Willem Kolff dies

Willem Kolff with artificial heart courtesy of the Willem J. Kolff Collection at the University of Utah Marriott Library Willem Kolff, a University of Utah physician who invented the precursor to kidney dialysis and the first artificial heart, died last week a few days shy of his 98th birthday. Kolff received the 2002 Albert Lasker Award for Clinical Medical Research. He died of natural causes, the New York Times reported. The artificial heart that he helped develop "has now been used in ov

Tia Ghose
Feb 15, 2009
Willem Kolff with artificial heart

courtesy of the Willem J. Kolff Collection
at the University of Utah Marriott Library
Willem Kolff, a University of Utah physician who invented the precursor to kidney dialysis and the first artificial heart, died last week a few days shy of his 98th birthday. Kolff received the 2002 Albert Lasker Award for Clinical Medical Research. He died of natural causes, the New York Times reported. The artificial heart that he helped develop "has now been used in over 780 people," Don Olsen, a veterinarian at the University of Utah in Salt Lake City, who worked with Kolff on the artificial heart, told The Scientist. In addition, he pioneered some of the early work on heart lung machines and cardiac-assist devices, said Joe Andrade, a bioengineer at the University of Utah who helped design some of the materials in the artificial kidneys and...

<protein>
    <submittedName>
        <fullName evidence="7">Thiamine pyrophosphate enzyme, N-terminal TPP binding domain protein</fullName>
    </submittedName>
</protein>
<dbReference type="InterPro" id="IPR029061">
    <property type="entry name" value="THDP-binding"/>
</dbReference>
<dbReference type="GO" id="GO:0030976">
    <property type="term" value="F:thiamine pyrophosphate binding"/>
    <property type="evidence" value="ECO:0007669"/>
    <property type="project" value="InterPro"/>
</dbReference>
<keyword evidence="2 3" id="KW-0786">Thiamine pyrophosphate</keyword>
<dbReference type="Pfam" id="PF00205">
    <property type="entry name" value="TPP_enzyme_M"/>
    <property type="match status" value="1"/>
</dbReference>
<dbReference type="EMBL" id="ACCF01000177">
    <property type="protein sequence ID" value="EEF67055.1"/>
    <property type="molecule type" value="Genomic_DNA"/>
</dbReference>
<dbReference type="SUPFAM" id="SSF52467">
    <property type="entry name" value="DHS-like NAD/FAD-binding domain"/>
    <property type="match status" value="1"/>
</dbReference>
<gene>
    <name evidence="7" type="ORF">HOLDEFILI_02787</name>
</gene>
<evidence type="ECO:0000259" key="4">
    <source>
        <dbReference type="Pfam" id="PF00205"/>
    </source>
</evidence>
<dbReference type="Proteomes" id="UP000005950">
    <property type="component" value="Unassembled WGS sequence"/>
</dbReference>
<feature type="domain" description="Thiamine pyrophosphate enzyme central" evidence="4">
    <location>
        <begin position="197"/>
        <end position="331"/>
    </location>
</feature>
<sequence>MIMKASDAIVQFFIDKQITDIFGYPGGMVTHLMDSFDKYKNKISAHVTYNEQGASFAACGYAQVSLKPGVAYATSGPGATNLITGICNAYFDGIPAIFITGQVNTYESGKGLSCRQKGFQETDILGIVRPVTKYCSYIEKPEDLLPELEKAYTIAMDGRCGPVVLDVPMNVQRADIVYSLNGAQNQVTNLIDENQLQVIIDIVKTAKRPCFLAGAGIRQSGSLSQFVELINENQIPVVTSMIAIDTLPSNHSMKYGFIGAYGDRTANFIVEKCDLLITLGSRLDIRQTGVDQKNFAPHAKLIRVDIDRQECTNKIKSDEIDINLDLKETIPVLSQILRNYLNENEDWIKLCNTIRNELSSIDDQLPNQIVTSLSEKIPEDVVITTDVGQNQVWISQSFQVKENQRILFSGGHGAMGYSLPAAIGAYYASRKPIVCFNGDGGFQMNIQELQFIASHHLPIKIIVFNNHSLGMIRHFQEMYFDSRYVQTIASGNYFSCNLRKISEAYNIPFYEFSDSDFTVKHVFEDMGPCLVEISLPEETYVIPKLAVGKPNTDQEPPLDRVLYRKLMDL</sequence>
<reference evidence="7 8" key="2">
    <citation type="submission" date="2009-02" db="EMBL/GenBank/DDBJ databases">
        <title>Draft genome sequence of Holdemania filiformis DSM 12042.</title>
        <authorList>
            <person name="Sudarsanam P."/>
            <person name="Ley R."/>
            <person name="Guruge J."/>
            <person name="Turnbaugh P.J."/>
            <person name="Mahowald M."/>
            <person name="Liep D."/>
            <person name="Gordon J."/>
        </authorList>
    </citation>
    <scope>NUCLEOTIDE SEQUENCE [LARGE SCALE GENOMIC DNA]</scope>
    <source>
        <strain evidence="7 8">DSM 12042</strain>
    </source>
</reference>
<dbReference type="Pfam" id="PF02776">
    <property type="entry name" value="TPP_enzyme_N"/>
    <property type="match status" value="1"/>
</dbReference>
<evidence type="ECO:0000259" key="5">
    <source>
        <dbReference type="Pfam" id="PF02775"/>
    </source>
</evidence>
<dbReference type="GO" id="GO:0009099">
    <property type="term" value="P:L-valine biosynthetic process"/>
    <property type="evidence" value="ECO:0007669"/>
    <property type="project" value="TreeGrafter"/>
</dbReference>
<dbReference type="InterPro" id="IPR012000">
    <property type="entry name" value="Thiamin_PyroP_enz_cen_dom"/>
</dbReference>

The Academy of AchievementThe Telegraph
Willem Kolff with a woman who received an artificial kidney and a calf with an artificial heart
Courtesy of the Willem J. Kolff Collection at the University of Utah Marriott Library
Telegraph

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